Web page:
I just had the pleasure of spending some time in my home studio recording a few solo tunes.
During the past few days I have experienced the range of emotions from elation to frustration, mainly with my own guitar playing.
I’d like to share some insights with you. The following applies to do-it-yourself home recordings as well as sessions where you go to a pro studio.
(Please comment post any info you think may be useful below.)
There are a million options for software, microphones, interfaces, pre amps, guitars.
While It’s fun to jabber about gear, but the truth is that only YOU, the musician, can make your guitar and gear sound good. You are the front of the “signal chain”, the source of the music.
So…Here are 7 Tips That Will Help You With a Fingerstyle Guitar Recording….(I hope!)
1. Go In to a Session With an Open Attitude
It’s VERY good to go in to the studio….
- not knowing how it’s going to turn out
- realizing you may find some weak spots you didn’t know you had
- going in with an attitude of discovery and exploration
- willingness to say “I may have to record it again another day”
- willingness to get less done than you thought you could
You will set yourself up for frustration if you think
- it’s going to come out perfect
- it has to be perfect
- you have to finish it today
Know that in the studio, you will have some “awakenings”, simply because you are hearing yourself back, maybe for the first time. It’s always a shock!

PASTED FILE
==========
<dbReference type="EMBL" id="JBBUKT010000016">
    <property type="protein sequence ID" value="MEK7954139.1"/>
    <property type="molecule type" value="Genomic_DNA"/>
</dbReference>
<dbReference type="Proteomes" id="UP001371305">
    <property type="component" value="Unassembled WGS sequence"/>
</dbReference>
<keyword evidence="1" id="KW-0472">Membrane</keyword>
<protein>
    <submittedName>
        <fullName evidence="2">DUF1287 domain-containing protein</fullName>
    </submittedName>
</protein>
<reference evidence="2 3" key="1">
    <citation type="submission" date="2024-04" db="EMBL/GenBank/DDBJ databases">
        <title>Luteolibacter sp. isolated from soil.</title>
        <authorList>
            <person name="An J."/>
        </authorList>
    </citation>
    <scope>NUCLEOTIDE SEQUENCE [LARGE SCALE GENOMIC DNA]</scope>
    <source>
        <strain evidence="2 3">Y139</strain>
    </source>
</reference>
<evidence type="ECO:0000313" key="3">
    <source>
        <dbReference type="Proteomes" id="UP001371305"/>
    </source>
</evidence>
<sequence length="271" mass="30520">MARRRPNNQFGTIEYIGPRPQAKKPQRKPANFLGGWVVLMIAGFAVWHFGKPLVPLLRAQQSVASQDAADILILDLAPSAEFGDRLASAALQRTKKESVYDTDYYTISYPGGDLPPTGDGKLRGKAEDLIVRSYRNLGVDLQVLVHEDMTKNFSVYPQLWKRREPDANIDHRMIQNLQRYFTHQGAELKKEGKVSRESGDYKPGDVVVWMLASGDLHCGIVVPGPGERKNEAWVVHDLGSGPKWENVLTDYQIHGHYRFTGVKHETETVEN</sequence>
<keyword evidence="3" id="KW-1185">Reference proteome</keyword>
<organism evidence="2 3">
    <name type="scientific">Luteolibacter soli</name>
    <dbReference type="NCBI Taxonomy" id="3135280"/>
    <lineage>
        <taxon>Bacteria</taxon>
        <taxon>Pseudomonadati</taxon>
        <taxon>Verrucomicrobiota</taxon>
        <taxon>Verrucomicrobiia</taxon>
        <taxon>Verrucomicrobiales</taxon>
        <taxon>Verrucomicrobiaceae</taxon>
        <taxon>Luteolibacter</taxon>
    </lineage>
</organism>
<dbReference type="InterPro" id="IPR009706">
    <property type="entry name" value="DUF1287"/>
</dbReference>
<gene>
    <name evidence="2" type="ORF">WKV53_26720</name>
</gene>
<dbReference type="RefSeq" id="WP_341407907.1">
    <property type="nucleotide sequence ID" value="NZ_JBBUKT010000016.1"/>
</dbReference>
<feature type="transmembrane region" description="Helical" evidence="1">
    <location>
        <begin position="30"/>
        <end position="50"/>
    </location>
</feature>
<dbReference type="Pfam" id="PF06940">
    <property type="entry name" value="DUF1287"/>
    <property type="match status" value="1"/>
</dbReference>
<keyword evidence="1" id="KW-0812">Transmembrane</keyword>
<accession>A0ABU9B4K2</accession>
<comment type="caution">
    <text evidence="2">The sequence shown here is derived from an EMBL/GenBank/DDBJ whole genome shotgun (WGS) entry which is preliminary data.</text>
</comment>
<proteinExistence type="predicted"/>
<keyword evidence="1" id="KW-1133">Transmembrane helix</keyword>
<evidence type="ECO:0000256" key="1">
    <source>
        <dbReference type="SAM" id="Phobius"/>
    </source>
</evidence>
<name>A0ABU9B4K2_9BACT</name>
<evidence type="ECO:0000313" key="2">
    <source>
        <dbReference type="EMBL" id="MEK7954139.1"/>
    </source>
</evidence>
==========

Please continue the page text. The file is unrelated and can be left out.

Hearing yourself on playback is a totally different experience than “playing.” Playing is fun. Listening back can be downright painful.
2. Practice The Music Beforehand
What’s going to make your music sound great is your expression and the spirit in the playing. Your touch, tone, time technique, groove and good taste are what the focus should be.
If you are still trying to play the music and barely “cutting” it, you need to have practiced more ahead of time.
You want to be operating as much “right brain” musical intuition in the studio as much as possible, rather than “left brain” analytical, running damage control.
The distractions of fatigue, concentration and the new environment ail wear on you, so you at least have to have the “notes under your fingers” as best as you can. Being prepared is your best weapon!
If you are paying a studio, that’s even more of a reason to be prepared. It can be a source of stress when the clock ticks…you fall back into the trap of “it has to get done today” and then the music suffers.
3. Play through full takes
It’s easy to end up in an endless loop of false takes. You start playing, make a mistake, and then stop. Then you do that again and again.
As you make more mistakes, you spiral downward until you practically make a meditation out of it. 🙂
- you need a break to rest
- you need to just bust through and play a full take, accepting your mistakes
Try to discipline yourself and play through the mistakes, so that you get full “takes.” Solo guitar botches can be fixed easily in your editing software.
A full take of a song has a breath of life, whereas too many fragments pasted together in the edit room sound like a Frankenstein and never have the feel of a full take.
And…often what we feel was a bad take can sound pretty good a few days later!
4. If you make a mistake that you know will need a fix
- Stop playing but keep your groove, maybe by patting your foot.
- Go back a few measures before the mistake and play through the spot again, with enough lead time.